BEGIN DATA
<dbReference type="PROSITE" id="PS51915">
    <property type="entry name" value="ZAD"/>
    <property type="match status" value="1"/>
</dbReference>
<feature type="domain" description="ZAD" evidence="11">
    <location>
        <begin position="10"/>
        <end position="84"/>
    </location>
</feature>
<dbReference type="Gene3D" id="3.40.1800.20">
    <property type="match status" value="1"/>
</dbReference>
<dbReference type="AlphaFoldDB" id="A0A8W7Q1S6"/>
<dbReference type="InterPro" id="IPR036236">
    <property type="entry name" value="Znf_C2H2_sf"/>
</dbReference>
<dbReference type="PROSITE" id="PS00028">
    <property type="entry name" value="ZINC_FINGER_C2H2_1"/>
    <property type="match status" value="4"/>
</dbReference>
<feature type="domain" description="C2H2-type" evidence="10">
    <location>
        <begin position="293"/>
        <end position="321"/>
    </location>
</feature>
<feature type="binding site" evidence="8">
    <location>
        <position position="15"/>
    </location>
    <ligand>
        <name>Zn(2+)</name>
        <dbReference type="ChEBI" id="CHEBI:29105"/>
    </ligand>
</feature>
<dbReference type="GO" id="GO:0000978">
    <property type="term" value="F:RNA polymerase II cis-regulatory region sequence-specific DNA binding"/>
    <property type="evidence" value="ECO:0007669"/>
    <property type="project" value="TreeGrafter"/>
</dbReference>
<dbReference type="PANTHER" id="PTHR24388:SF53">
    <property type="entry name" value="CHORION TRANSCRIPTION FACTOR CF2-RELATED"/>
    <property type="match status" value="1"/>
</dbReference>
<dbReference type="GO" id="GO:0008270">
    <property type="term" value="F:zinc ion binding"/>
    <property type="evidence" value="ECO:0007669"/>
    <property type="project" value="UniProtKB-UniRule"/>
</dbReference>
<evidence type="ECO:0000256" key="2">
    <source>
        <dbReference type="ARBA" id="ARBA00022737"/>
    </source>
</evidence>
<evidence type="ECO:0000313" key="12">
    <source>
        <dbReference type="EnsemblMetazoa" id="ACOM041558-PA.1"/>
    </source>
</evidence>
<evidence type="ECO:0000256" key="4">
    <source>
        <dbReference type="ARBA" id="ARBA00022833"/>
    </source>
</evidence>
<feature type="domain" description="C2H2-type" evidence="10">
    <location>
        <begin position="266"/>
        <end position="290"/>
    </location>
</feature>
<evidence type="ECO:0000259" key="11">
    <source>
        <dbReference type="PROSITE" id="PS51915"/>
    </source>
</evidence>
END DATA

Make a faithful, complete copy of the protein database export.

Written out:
<dbReference type="PROSITE" id="PS51915">
    <property type="entry name" value="ZAD"/>
    <property type="match status" value="1"/>
</dbReference>
<feature type="domain" description="ZAD" evidence="11">
    <location>
        <begin position="10"/>
        <end position="84"/>
    </location>
</feature>
<dbReference type="Gene3D" id="3.40.1800.20">
    <property type="match status" value="1"/>
</dbReference>
<dbReference type="AlphaFoldDB" id="A0A8W7Q1S6"/>
<dbReference type="InterPro" id="IPR036236">
    <property type="entry name" value="Znf_C2H2_sf"/>
</dbReference>
<dbReference type="PROSITE" id="PS00028">
    <property type="entry name" value="ZINC_FINGER_C2H2_1"/>
    <property type="match status" value="4"/>
</dbReference>
<feature type="domain" description="C2H2-type" evidence="10">
    <location>
        <begin position="293"/>
        <end position="321"/>
    </location>
</feature>
<feature type="binding site" evidence="8">
    <location>
        <position position="15"/>
    </location>
    <ligand>
        <name>Zn(2+)</name>
        <dbReference type="ChEBI" id="CHEBI:29105"/>
    </ligand>
</feature>
<dbReference type="GO" id="GO:0000978">
    <property type="term" value="F:RNA polymerase II cis-regulatory region sequence-specific DNA binding"/>
    <property type="evidence" value="ECO:0007669"/>
    <property type="project" value="TreeGrafter"/>
</dbReference>
<dbReference type="PANTHER" id="PTHR24388:SF53">
    <property type="entry name" value="CHORION TRANSCRIPTION FACTOR CF2-RELATED"/>
    <property type="match status" value="1"/>
</dbReference>
<dbReference type="GO" id="GO:0008270">
    <property type="term" value="F:zinc ion binding"/>
    <property type="evidence" value="ECO:0007669"/>
    <property type="project" value="UniProtKB-UniRule"/>
</dbReference>
<evidence type="ECO:0000256" key="2">
    <source>
        <dbReference type="ARBA" id="ARBA00022737"/>
    </source>
</evidence>
<evidence type="ECO:0000313" key="12">
    <source>
        <dbReference type="EnsemblMetazoa" id="ACOM041558-PA.1"/>
    </source>
</evidence>
<evidence type="ECO:0000256" key="4">
    <source>
        <dbReference type="ARBA" id="ARBA00022833"/>
    </source>
</evidence>
<feature type="domain" description="C2H2-type" evidence="10">
    <location>
        <begin position="266"/>
        <end position="290"/>
    </location>
</feature>
<evidence type="ECO:0000259" key="11">
    <source>
        <dbReference type="PROSITE" id="PS51915"/>
    </source>
</evidence>